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Family Atmosphere

BARRINGTON, Ill. — When Daneen Gorski-Adams, RN, OCN, CHPN, talks about hospice care, she does so from the heart.

“I think hospice is the best-kept secret,” said Gorski-Adams, the director of hospice home clinical care at Hospice & Palliative Care of Northeastern Illinois. “If you can’t treat those that you serve like a family, it’s time to move on.”

The latest move for Gorski-Adams and HPNI was a major one.

In June, the nonprofit organization showed off the Pepper Family Hospice Home and Center for Care, a 16-bed freestanding hospice that expects to begin accepting patients this month. The 42,000-square-foot LEED-certified facility sits on a picturesque 6.7 acres in northeast Barrington.

The Pepper Family Hospice Home and Center for Care in Barrington, Ill., is a 16-bed freestanding hospice that boasts numerous gardens for patients and families to enjoy.

“It’s been a dream for a lot of clinicians to be a part of this,” said Eileen Grace, RN, CHPN, chief nursing officer. “There are only a few [freestanding hospices] in Illinois.”

Hospice care impacted Gorski-Adams’ family when her father was diagnosed with a rare cancer in November 1999. He later was transferred to HPNI and died in May 2000 at age 55.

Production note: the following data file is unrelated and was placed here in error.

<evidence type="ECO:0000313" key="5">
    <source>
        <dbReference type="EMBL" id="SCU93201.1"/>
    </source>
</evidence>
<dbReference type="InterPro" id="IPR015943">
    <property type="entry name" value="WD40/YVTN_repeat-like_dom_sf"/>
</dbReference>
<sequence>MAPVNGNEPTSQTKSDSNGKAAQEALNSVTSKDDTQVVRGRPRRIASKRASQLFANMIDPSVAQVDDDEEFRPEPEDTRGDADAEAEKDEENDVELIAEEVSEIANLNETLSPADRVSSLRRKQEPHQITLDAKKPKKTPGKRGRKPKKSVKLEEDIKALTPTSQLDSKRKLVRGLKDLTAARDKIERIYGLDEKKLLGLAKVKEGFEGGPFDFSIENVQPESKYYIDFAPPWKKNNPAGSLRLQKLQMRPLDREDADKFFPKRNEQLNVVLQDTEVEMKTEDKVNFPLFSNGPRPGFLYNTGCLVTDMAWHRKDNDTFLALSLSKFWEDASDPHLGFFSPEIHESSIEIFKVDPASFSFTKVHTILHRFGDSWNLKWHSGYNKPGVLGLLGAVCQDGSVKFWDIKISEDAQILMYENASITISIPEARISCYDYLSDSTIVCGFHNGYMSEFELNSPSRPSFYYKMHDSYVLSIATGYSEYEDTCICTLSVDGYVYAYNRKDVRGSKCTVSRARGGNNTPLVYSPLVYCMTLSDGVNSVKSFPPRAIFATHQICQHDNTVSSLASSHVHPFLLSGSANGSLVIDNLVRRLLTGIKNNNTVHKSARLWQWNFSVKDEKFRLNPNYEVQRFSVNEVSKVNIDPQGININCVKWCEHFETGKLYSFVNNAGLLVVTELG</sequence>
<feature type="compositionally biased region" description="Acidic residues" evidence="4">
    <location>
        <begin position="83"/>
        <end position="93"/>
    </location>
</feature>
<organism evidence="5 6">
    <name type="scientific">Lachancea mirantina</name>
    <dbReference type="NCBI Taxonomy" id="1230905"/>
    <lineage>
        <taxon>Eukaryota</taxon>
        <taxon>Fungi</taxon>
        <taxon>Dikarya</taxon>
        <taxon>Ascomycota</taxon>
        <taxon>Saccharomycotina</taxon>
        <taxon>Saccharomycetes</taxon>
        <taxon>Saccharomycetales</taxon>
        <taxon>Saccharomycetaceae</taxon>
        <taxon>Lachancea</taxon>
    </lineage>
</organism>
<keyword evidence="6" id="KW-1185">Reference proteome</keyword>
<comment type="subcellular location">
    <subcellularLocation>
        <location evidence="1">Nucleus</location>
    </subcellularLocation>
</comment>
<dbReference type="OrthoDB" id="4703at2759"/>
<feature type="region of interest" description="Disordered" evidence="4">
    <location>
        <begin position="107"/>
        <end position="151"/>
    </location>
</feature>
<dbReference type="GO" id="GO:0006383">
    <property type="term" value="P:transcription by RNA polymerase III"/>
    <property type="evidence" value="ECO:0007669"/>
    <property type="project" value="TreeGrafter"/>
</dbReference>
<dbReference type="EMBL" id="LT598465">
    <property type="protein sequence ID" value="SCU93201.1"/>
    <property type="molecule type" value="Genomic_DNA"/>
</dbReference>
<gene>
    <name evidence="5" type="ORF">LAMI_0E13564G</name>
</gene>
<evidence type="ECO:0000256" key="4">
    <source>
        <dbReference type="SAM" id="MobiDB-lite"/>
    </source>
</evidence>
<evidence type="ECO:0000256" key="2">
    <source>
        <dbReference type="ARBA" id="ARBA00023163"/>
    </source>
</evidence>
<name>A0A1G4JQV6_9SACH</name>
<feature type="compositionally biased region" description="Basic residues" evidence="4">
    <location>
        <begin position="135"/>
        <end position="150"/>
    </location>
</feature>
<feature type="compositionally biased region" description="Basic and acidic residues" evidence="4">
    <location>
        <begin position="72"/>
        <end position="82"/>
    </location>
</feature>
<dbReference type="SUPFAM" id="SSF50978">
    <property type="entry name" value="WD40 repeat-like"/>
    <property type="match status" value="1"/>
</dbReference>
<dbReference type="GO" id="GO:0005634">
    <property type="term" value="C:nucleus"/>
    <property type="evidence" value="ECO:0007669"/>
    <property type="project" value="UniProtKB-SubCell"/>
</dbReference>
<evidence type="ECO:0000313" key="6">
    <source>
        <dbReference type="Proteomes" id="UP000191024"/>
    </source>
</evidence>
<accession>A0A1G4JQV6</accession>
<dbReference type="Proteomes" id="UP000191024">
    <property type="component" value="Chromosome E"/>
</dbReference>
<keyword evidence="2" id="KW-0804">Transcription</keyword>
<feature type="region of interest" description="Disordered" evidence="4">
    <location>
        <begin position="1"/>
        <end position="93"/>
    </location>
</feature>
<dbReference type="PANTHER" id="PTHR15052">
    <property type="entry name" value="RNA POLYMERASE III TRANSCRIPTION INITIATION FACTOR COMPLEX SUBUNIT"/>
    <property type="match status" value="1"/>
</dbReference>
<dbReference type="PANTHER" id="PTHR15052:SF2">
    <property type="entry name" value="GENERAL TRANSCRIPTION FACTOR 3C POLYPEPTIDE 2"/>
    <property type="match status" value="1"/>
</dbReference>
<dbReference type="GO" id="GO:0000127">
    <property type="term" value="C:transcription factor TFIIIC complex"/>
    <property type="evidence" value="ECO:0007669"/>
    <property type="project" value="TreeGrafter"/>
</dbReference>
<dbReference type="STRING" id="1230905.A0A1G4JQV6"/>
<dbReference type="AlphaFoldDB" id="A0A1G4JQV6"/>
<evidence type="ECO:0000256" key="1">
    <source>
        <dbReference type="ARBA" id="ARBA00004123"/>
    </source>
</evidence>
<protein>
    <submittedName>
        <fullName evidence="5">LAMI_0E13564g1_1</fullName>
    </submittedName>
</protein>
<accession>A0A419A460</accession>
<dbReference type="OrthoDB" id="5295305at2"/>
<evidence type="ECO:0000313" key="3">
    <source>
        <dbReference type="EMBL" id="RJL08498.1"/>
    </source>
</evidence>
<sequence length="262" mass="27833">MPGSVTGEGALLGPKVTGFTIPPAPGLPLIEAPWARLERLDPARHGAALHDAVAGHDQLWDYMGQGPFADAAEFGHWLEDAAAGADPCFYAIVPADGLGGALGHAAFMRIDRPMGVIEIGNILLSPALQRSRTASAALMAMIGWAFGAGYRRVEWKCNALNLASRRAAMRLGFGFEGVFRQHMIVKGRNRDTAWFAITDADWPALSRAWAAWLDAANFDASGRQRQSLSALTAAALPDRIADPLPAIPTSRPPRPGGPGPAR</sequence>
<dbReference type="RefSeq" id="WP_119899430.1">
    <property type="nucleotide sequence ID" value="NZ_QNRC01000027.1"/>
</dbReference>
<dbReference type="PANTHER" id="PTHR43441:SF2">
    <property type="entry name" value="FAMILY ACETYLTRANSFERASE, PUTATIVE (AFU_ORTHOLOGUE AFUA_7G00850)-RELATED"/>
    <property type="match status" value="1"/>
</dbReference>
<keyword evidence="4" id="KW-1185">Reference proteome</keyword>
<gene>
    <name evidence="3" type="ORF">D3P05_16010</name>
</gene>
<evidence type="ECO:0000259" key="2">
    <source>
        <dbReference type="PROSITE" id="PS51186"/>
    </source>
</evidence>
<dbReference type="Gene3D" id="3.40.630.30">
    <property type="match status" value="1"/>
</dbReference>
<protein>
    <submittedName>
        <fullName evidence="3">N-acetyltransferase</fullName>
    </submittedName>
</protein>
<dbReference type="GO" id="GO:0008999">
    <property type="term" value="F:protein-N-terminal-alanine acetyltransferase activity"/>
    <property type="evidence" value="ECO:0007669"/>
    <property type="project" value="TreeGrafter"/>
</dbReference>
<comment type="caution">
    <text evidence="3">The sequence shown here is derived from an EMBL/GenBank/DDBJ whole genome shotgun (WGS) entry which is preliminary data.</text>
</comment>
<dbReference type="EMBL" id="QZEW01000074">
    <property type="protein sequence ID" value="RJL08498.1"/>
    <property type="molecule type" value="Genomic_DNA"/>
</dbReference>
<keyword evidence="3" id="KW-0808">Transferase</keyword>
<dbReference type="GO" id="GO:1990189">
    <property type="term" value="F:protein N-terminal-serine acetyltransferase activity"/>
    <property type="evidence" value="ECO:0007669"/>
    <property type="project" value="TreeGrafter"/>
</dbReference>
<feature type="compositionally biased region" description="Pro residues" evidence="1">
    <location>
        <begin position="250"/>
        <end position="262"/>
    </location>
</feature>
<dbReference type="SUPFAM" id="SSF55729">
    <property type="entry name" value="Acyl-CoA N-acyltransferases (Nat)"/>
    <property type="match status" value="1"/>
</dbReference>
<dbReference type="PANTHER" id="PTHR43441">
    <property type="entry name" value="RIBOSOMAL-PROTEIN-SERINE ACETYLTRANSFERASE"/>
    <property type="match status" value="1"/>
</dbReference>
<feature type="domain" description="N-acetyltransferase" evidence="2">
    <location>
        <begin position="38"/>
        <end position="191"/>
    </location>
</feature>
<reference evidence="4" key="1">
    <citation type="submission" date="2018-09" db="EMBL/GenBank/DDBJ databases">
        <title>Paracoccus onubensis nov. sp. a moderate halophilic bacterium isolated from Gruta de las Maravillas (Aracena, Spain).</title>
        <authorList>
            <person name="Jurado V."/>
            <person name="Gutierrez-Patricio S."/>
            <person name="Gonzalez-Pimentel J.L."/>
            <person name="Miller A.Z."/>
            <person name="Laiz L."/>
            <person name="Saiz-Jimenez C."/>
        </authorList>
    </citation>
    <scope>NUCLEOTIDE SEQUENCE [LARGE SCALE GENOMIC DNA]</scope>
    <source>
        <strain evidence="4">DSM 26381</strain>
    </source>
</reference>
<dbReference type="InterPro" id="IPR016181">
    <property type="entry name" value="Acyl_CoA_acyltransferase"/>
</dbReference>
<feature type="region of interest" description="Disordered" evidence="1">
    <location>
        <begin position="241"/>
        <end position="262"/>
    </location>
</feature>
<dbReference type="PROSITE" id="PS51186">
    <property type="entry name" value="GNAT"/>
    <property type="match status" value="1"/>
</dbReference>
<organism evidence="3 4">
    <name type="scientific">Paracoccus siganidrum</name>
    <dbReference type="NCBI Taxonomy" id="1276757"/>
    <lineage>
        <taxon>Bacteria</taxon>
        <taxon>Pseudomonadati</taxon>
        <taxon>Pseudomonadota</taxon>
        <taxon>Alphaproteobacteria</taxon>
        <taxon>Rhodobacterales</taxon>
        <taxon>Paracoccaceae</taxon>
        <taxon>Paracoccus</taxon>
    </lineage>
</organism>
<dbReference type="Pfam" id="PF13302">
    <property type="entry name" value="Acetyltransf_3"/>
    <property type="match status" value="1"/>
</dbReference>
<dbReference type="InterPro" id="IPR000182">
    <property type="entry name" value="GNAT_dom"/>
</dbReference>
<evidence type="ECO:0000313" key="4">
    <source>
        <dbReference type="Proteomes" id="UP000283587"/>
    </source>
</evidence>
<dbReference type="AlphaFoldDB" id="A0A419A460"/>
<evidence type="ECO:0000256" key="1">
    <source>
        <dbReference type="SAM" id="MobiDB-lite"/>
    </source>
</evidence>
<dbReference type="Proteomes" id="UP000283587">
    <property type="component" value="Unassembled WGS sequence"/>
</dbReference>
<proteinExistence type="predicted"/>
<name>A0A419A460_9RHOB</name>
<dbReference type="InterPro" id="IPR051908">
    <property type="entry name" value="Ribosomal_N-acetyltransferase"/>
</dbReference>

“My whole career path has been based on personal experience,” said Gorski-Adams, who was attending medical school before a “health challenge” led her to become an oncology nurse.

After her father’s death, “I thought, ‘I don’t belong here anymore,” she said of oncology nursing. “Everything I do now is in his honor because I know the care he received. It really struck a chord with me personally.”

Gorski-Adams wiped away tears as she talked about the benefits of hospice.

“I get all emotional because I think of my dad,” she said. “The benefit of letting someone make the decision and set their goals and come to someplace as beautiful as this, it’s just wonderful. For me, it just feels good.”

Among its 16 beds, the Pepper Family home has a room specifically for children as part of its Hope’s Friends pediatric hospice program. The pediatric program, according to Carrie Alani, RN, MA, Hope’s Friends manager, allows families “to know there is a place where [they] can come during that horrific, challenging time. We offer an option of care.”

The facility also has a palliative care clinic with a variety of treatments available, according to clinic nurse Barbara Sutton, APN.

The treatments include Tai Chi, yoga, imagery, and art and music therapies, among others.

“People don’t always want to take medications, or they can’t,” Sutton said. “To be able to manage things with aromatherapy or massage or Reiki or acupuncture … those are every bit as important as, ‘Here, have a pill.’”

Offering care in a freestanding home is a unique benefit, as well.

“Being in a freestanding hospice home will make people ask more questions about what hospice is,” Gorski-Adams said. “We’re maximizing what we specialize in. We’re experts in end of life.”

For information, visit HospiceAnswers.org.

Barry Bottino is a regional editor for Nursing Spectrum.

By | 2020-04-15T14:11:33-04:00 August 9th, 2010|Categories: Greater Chicago, Regional|0 Comments

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